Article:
Thompson Asks of Agency Performance Reporting: “Are We Telling the American People What They Want to Know?”

Washington, DC ? Senate Governmental Affairs Committee Chairman Fred Thompson (R-TN) said today that the quality of federal agencies? first annual performance reports is mixed. “The better performance reports tell people about the real achievements the agency is making. The Department of Transportation gets it, and they should be applauded for that,” said Senator Thompson. “Others just don?t tell the American people what they want to know — that is, what real results are agencies achieving.”

Senator Thompson?s remarks were made in conjunction with the release of an analysis done by the Mercatus Center at George Mason University. The analysis evaluates the agency reports according to how clear they are to the reader, whether they demonstrate the agency?s benefits to the community, and the extent to which forward-looking leadership exists within the agency.

“The American people are growing more and more cynical about the way the federal government works,” Senator Thompson said. “If done well, these reports can help reverse that by letting taxpayers know that these agencies are striving to be innovative and accountable.”

The Mercatus Center “scored” the performance reports for each of the 24 major federal agencies. The maximum total score was 60 points. Three agencies stood out as the best ? the Agency for International Development (52 points), the Department of Transportation (51), and the Department of Veterans Affairs (48). The Department of Transportation?s performance report scored 17 out of 20 points in the area of transparency, which shows how clear the report is to the public. The Department of Transportation also scored 16 points out of 20 for its ability to demonstrate the agency?s benefits to the community, and an 18 for the extent to which forward-looking leadership exists within the agency. The lowest scoring reports were prepared by the National Science Foundation (21), the Department of Commerce (22), and the Department of Agriculture (22). The average overall score for the 24 agencies was 31.2.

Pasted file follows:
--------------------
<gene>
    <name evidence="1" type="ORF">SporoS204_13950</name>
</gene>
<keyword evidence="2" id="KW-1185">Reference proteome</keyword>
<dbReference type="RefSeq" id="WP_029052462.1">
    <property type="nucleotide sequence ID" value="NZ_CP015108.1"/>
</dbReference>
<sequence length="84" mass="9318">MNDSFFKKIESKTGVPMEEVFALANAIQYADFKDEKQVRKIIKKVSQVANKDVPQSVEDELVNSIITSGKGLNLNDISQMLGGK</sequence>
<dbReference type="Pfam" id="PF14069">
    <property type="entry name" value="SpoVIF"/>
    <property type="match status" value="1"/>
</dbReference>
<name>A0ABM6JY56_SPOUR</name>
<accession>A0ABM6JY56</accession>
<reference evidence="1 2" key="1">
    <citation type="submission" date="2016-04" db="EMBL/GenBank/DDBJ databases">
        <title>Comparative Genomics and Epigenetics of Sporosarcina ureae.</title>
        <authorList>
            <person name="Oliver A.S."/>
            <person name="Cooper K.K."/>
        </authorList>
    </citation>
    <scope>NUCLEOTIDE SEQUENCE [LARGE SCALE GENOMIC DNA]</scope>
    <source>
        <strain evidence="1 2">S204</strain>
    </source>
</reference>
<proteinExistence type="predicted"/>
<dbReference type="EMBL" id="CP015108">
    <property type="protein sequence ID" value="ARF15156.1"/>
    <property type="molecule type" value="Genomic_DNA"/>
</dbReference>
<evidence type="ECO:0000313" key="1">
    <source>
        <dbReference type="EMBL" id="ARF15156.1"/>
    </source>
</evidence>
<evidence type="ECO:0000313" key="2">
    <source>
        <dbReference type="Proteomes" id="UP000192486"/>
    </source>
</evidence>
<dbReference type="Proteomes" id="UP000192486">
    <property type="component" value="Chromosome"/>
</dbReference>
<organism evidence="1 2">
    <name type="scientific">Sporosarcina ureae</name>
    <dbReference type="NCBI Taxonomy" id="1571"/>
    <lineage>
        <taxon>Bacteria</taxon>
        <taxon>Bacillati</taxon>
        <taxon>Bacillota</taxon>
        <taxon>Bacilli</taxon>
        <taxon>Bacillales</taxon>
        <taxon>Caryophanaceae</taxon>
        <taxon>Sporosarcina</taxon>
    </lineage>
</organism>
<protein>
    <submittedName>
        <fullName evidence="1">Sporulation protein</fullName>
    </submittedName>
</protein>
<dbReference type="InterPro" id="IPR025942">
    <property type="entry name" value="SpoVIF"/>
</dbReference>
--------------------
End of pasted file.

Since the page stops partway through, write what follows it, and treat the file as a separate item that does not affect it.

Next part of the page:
“I am grateful for the Mercatus Center?s objective analysis. The Results Act is about accountability. It is the best tool I?ve seen to actually hold agencies responsible for what they do. I?m going to see that we use it,” said Senator Thompson. Federal agencies? first annual performance reports were due March 31, 2000 under the Government Performance and Results Act (Results Act).

The Governmental Affairs Committee is itself directing the analyses of the substance of performance reports by the General Accounting Office, the Inspectors General, and the Congressional Research Service. “This study does a great job of looking at the reports and judging their quality,” continued Senator Thompson. “The Committee also wants to know if agencies are meeting their goals. If not, we want to work with agencies to help them do that.”

The Committee?s analysis will dissect the performance reports to determine: (a) did an agency meet its goals; (b) how reliable is the data used by the agency; and (c) where an agency did not meet its goals, does the report adequately explain why and describe a strategy to meet the goals in the future? Ideally, the performance reports should provide an excellent source of information about what programs are working and which ones aren?t.

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